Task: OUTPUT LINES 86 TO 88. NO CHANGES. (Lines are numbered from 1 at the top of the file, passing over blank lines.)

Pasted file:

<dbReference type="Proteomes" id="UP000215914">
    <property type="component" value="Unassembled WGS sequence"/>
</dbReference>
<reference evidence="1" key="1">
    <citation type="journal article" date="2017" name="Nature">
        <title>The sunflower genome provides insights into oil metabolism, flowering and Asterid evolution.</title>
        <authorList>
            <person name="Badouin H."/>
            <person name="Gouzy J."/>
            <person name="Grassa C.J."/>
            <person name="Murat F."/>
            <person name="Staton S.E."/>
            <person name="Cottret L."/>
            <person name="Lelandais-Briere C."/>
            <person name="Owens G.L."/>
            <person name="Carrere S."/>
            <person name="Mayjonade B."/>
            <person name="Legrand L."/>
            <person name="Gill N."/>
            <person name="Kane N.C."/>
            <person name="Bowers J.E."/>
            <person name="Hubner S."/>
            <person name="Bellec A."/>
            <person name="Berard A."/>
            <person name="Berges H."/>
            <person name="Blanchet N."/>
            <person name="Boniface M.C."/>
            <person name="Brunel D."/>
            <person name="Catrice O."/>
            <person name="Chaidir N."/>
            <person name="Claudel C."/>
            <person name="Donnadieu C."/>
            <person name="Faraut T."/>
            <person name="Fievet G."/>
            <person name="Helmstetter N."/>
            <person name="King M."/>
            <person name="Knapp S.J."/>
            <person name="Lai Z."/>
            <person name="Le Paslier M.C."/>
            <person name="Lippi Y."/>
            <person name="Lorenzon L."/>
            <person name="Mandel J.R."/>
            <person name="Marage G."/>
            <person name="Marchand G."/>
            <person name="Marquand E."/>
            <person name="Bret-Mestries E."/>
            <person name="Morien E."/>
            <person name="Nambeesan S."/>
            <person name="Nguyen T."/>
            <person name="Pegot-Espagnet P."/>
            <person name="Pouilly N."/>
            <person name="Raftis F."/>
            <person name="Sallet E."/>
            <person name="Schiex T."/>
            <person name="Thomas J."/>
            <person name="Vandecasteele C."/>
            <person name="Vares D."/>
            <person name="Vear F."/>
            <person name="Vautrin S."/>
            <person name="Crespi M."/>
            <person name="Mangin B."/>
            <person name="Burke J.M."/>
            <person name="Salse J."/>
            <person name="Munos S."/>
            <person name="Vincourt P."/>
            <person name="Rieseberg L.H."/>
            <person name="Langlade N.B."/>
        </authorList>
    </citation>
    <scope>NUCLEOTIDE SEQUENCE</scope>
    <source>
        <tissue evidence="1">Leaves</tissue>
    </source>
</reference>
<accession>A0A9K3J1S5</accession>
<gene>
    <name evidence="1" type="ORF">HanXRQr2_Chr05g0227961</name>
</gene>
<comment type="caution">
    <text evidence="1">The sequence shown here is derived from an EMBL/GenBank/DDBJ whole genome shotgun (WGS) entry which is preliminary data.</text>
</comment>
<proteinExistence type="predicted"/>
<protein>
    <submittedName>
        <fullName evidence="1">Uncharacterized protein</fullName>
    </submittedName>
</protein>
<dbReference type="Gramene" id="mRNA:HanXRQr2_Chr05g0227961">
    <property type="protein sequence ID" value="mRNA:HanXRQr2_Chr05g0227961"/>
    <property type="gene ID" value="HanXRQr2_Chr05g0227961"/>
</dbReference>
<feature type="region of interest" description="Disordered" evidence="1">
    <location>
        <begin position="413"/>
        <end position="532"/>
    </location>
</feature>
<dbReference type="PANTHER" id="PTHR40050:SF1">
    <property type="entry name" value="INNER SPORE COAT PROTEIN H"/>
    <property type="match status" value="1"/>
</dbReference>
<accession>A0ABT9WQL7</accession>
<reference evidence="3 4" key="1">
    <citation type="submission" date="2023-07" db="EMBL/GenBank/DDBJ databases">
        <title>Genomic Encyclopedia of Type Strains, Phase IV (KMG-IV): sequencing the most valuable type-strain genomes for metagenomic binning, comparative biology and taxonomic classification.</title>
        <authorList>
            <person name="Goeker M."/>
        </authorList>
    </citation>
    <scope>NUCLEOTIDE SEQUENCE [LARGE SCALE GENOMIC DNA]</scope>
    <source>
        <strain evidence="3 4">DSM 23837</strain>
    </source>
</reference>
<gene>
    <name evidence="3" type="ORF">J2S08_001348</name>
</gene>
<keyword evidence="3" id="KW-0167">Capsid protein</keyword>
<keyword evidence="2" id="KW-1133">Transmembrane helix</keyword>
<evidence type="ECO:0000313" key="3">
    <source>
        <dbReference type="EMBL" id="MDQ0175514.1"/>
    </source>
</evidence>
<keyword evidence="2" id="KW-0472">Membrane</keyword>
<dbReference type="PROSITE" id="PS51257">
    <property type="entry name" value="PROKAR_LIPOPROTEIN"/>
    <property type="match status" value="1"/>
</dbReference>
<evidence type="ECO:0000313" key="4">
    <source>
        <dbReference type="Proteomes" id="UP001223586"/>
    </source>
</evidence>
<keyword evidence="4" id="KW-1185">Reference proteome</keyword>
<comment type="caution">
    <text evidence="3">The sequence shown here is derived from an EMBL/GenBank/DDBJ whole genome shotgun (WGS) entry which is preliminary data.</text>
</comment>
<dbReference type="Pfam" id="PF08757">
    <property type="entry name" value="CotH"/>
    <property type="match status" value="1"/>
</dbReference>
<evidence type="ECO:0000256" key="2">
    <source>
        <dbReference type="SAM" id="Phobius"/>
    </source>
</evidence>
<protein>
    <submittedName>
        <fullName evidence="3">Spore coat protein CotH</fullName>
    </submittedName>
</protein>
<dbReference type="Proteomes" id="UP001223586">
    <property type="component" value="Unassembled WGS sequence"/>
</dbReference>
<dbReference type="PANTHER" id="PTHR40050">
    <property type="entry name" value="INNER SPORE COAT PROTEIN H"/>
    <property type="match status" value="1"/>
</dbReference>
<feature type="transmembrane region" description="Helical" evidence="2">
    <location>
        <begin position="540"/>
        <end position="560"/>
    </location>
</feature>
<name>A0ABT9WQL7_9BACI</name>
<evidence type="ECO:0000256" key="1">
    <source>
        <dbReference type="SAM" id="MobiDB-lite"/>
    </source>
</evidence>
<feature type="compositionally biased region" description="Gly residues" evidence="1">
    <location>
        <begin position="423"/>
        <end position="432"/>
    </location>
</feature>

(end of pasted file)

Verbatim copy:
    </submittedName>
</protein>
<dbReference type="Gramene" id="mRNA:HanXRQr2_Chr05g0227961">